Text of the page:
You know what story doesn’t make sense to me? A Christmas Carol, by Charles Dickens.
Ebenezer Scrooge’s redemption arc is one of the most celebrated in all of literature, yet it has a glaring error that makes it fall apart under any scrutiny.
Sorry to spoil the ending for you, but the climax of the story happens in a graveyard where Scrooge discovers a headstone with his own name on it. He begs the Ghost of Christmas Future to tell him that he can change this fate. Only after this moment does Scrooge realize he has to change himself.
Here’s the thing, though: he can’t change this future.
Not in any meaningful way. Ebenezer Scrooge is going to die. And even if he somehow turns his life around and becomes a better man, he will still die. Having an epiphany and becoming generous doesn’t magically make you immortal.
And it is clear that Scrooge fears death itself, and not merely the fact that he will go unmourned. His vision of the future, after all, is filled with people badmouthing him, yet it’s only when he sees his own headstone that he loses his composure.
And while you could argue that Scrooge’s new, better behavior may extend his life for a time—even years—he will still find his way to that grave we have every reason to believe still terrifies him.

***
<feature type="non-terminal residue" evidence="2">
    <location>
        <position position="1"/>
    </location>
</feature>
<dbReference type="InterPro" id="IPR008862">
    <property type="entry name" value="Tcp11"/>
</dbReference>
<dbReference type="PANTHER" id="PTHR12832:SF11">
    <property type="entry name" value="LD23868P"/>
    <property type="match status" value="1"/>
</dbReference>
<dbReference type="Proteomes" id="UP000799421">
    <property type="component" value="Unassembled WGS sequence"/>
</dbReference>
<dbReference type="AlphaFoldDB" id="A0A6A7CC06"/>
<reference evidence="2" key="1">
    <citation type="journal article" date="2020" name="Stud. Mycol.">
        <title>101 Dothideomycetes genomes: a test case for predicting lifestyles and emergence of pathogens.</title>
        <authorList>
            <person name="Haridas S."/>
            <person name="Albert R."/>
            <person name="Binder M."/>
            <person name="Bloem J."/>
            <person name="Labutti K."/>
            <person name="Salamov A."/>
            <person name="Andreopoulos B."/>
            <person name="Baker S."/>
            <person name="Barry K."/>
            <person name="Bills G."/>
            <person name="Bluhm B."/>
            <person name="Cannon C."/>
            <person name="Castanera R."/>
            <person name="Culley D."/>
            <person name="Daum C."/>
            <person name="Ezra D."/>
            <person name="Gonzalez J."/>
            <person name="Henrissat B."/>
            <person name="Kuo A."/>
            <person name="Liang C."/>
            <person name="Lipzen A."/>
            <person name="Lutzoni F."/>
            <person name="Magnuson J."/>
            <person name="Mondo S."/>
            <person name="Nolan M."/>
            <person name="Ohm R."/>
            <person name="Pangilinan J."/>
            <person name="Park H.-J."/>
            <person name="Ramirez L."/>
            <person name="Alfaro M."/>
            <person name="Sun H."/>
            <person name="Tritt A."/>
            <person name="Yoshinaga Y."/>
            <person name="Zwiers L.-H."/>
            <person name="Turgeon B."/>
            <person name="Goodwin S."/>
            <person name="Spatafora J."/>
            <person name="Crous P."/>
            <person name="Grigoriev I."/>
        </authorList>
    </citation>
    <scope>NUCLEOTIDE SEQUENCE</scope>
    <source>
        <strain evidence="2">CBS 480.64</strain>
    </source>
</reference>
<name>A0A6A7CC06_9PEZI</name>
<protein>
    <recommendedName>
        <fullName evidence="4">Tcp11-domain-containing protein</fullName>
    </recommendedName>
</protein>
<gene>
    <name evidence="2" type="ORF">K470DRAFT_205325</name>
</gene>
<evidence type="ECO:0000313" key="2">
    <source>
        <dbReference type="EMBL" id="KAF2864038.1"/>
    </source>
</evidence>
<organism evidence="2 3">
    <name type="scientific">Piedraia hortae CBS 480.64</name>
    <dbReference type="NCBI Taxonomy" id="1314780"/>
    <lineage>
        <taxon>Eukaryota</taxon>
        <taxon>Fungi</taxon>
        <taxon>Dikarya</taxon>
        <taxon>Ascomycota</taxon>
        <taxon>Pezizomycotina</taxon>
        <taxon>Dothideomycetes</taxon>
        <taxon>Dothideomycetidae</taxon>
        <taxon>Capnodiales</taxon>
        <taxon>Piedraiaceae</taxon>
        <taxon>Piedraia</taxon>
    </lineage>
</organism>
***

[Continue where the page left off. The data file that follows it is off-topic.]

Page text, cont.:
But Enough about That
This post isn’t actually about A Christmas Carol. The idea was just on my mind. And one little nit to pick isn’t going to ruin one of the most celebrated and famous stories in the world.
That’s the wonderful thing about stories. The ones that truly work can be loved despite their flaws. We learn how to forgive them even as we first experience them. And we feel no need to correct them (unless you’re filming live-action Disney remakes, but in that case you have much bigger problems than anything I can fix).
To quote a famous author:
A work of art is never finished. It is merely abandoned.PAUL VALERY
The writer’s job is therefore not to seek perfection, but forgiveness.
I’m too tired to elaborate further. I’m sure we all have a crazy week to look forward to.
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